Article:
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Union summit urges action on support for emergency services

February 12, 2020

National and NSW Secretary Daniel Walton, Victorian Branch Secretary Ben Davis, and a number of AWU members and delegates attended a union-wide emergency services summit in Canberra, convened by the ACTU.

The summit was called as a response to the intensity and devastation of the bushfires, which has claimed at least 3 million hectares of bushland, over 2000 homes and properties, at least a billion animals, and 28 lives.

Daniel commended the resilience of these members in trying times. “Thank you to everyone who’s been out there protecting communities and fighting fires around the country. It’s been an incredibly difficult period,” he said. “The AWU is here to support you and stand by you.”

The AWU represents workers in a number of front-line emergency positions in parks and wildlife organisations around the country, and a number of volunteer firefighters working in other industries.

Ben Davis said the summit was a timely opportunity to discuss how unions can assist affected workers. “The 2019/20 bushfire season has been unprecedented in its severity,” he said. “The ACTU Bushfire Summit is an important first step in understanding and responding the impacts on those who fight bushfires, and those who are impacted by them.”

Despite the ongoing disaster, emergency frontline services have in recent years suffered budget cuts, which stretched resources and personnel to their limit. AWU members have also felt the effect of these cuts, as a number of experienced staff have left their roles.

“We’ve recently gone through a restructure,” said Miles, a worker at National Parks and an AWU delegate. “We’ve lost a lot of experienced staff and also gained a lot of newer, lower-grade positions.”

“The impact of losing all those experienced firefighters pre this season has been quite hard.”

The tragic death of Victorian firefighter and AWU member Bill Slade earlier this month highlights the immense danger our emergency service workers endure on a daily basis. Policymakers and the government can and must do more to protect and support these workers with the funding and resources they need.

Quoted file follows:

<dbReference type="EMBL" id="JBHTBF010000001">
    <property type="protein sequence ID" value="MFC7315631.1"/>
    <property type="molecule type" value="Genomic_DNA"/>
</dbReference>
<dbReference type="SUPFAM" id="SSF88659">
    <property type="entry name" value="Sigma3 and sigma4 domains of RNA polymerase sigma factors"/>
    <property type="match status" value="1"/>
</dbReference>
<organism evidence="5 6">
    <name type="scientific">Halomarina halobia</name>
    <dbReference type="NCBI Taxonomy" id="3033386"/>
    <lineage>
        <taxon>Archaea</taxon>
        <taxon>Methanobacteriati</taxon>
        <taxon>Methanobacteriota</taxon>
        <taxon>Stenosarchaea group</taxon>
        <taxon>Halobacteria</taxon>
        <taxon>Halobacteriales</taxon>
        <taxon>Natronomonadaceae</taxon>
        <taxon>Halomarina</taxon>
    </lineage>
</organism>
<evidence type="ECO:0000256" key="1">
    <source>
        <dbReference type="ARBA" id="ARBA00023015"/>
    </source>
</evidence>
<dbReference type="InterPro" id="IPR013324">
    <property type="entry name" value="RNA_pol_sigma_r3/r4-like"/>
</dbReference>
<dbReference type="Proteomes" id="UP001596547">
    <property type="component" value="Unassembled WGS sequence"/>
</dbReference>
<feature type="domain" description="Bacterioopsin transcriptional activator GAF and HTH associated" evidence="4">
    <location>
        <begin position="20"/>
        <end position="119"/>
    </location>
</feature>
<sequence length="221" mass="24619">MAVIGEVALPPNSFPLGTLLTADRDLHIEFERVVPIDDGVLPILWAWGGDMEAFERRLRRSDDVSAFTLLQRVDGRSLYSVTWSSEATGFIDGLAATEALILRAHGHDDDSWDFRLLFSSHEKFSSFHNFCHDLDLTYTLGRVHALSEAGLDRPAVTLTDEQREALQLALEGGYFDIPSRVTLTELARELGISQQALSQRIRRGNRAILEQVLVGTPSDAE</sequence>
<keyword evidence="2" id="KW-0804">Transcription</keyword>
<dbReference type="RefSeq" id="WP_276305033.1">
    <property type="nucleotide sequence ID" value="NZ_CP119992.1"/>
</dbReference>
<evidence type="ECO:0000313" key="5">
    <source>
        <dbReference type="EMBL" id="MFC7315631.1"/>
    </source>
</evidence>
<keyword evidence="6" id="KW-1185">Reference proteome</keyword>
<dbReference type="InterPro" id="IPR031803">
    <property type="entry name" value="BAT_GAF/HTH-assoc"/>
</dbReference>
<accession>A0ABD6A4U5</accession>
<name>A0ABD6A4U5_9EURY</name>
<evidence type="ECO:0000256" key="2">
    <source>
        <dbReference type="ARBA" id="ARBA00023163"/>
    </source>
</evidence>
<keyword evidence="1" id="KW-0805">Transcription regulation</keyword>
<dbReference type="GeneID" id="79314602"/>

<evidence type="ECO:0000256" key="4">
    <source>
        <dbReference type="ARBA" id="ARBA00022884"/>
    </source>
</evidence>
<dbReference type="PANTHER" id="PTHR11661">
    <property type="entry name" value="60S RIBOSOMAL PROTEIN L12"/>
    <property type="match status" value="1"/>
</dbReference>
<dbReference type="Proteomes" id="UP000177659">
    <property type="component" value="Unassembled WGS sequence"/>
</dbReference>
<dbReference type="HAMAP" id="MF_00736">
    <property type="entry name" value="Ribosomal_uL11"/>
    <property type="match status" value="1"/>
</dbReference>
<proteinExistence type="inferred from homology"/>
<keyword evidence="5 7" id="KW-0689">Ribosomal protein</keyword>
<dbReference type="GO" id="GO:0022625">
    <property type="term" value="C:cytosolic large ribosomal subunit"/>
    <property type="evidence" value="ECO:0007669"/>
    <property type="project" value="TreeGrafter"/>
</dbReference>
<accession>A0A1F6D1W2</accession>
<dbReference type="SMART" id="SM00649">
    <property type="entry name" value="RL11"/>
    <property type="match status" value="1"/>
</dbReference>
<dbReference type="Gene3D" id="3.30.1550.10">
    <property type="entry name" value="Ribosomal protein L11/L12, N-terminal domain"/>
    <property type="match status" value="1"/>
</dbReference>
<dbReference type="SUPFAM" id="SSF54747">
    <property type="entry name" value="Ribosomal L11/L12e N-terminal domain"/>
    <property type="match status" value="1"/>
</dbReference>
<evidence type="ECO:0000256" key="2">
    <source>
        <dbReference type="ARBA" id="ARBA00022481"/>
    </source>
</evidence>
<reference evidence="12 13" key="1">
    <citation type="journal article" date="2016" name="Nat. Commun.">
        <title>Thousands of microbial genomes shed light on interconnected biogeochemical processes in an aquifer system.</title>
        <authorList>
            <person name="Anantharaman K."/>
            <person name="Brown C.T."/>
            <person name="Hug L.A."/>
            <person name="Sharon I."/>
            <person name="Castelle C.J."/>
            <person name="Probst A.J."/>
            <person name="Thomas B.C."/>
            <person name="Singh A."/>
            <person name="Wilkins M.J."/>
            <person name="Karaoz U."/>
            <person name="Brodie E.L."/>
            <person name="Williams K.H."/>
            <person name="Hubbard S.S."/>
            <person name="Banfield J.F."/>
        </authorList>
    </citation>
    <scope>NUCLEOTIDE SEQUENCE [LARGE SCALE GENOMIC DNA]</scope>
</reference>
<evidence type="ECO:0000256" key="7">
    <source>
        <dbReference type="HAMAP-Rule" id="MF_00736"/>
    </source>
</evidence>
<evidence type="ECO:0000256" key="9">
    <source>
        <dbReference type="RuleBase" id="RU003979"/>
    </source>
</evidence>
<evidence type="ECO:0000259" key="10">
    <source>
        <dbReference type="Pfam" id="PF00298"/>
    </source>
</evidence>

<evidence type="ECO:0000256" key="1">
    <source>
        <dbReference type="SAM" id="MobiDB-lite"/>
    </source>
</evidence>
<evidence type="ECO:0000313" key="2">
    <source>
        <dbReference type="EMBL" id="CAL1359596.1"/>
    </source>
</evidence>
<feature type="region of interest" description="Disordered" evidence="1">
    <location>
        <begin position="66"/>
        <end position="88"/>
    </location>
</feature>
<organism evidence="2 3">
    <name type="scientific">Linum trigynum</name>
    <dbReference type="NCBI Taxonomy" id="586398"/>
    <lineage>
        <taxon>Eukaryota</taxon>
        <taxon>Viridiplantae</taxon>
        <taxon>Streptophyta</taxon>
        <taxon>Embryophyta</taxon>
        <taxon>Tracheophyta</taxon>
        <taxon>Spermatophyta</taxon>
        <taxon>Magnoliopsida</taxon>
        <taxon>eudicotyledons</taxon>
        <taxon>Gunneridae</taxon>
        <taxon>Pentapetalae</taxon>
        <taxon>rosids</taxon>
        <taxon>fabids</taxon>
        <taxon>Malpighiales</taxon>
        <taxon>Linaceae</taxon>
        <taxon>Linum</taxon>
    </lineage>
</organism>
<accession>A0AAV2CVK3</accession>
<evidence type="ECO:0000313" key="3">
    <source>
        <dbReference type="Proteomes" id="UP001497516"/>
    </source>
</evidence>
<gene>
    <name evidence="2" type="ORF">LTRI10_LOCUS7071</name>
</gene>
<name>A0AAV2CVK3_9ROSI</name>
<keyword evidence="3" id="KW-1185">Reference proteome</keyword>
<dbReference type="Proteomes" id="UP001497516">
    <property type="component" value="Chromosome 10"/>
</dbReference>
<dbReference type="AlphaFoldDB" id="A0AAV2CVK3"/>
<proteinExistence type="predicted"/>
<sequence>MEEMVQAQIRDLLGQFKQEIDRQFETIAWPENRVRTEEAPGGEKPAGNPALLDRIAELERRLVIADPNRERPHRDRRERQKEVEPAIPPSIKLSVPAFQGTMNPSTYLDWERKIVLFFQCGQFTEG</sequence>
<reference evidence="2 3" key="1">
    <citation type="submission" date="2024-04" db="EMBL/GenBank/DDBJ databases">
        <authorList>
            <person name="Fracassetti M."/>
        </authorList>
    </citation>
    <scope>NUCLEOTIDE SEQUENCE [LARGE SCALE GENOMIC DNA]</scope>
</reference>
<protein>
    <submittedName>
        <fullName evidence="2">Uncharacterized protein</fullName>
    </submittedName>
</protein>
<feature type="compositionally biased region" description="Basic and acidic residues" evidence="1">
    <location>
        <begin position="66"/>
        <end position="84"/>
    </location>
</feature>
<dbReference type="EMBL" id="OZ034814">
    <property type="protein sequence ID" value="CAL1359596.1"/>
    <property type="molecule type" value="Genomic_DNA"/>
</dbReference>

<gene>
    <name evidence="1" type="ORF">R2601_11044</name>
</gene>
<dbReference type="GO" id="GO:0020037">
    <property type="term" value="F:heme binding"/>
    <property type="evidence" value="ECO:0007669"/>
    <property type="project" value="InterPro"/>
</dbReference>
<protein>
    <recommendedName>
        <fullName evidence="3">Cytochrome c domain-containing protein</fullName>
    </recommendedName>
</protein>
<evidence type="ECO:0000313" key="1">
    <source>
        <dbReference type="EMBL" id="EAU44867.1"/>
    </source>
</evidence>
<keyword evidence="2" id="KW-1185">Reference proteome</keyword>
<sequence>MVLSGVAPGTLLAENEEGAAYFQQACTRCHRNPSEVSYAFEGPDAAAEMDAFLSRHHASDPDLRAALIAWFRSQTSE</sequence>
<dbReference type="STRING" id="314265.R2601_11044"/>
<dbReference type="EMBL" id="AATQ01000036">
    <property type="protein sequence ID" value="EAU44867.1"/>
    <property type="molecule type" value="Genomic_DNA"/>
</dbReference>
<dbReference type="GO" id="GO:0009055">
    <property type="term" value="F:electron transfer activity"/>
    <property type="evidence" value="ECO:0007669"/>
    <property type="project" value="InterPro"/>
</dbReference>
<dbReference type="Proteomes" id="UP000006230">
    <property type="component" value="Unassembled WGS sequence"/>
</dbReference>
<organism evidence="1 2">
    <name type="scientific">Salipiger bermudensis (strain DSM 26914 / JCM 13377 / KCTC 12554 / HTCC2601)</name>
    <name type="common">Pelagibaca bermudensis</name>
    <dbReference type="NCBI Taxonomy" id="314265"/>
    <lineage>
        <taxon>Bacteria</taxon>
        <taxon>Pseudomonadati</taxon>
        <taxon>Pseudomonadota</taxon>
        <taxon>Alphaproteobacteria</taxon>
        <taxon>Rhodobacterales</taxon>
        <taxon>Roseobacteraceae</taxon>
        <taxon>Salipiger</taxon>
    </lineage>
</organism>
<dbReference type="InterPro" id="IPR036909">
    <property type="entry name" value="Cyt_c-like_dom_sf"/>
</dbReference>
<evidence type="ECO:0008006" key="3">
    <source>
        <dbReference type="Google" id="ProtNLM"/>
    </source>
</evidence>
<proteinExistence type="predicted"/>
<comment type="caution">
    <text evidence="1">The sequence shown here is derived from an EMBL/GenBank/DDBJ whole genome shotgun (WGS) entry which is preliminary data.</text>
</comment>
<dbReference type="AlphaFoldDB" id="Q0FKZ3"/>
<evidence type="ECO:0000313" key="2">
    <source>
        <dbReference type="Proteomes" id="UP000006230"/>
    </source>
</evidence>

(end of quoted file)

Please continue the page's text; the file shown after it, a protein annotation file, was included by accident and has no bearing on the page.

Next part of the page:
“The government are talking to business and agricultural workers – as they should – but not to the workers,” said ACTU President Michelle O’Neil. “The government is not ready for the increasing number of disasters.”

Miles agreed, saying the situation is only going to get worse over time. “We should be funding additional firefighters and vehicles and equipment, to follow through with the rest of the season and future-proof national parks.”

People who are currently not working in fire-affected areas as businesses close only receive $40 a day, around the same amount as Newstart. This must be raised to the level of the minimum wage, $105 per day, in order to truly help those affected pay for food and living costs. As well as helping workers and their families, the cash injection will bolster recovery in the community, putting more money in the pockets of impacted businesses.

A third resolution raised by summit attendees is to support changes to workers’ compensation, and to prioritise mental healthcare for those on the front line. Currently, emergency service workers who need to claim workers’ compensation for post-traumatic stress disorder must prove that this came from their work.

Firefighters surrounded by deadly flames, trapped in vehicles, battling to save properties, and constantly finding dead and dying wildlife should not need to justify the effect this has on their mental health in order to receive care. Treatment and compensation for post-traumatic stress disorder should be immediately available to front-line workers, the summit agreed, without red tape.

NSW Police Association President Tony King said the effects of post-traumatic stress disorder can remain with the worker for life. “The trauma of the people, the victims, their families, that resonates right through to the emergency responders,” he said. “That can have a lasting impact on their career.”

At the AWU, we know that more needs to be done to impact our members affected by the bushfires – from the front-line emergency workers, to those who have lost their homes, to the volunteer firefighters who have given up their day jobs, to those who have had their workplaces closed due to fires. We will continue to fight for greater support for all those impacted.

“People are exhausted,” Michelle O’Neil said. “They’re emotional, they’re tired, they’re stressed, but they’re also fighters. And they’re people that we’re incredibly proud of in the Australian Trade Union Movement.”

Daniel Walton thanking AWU members at the ACTU Summit

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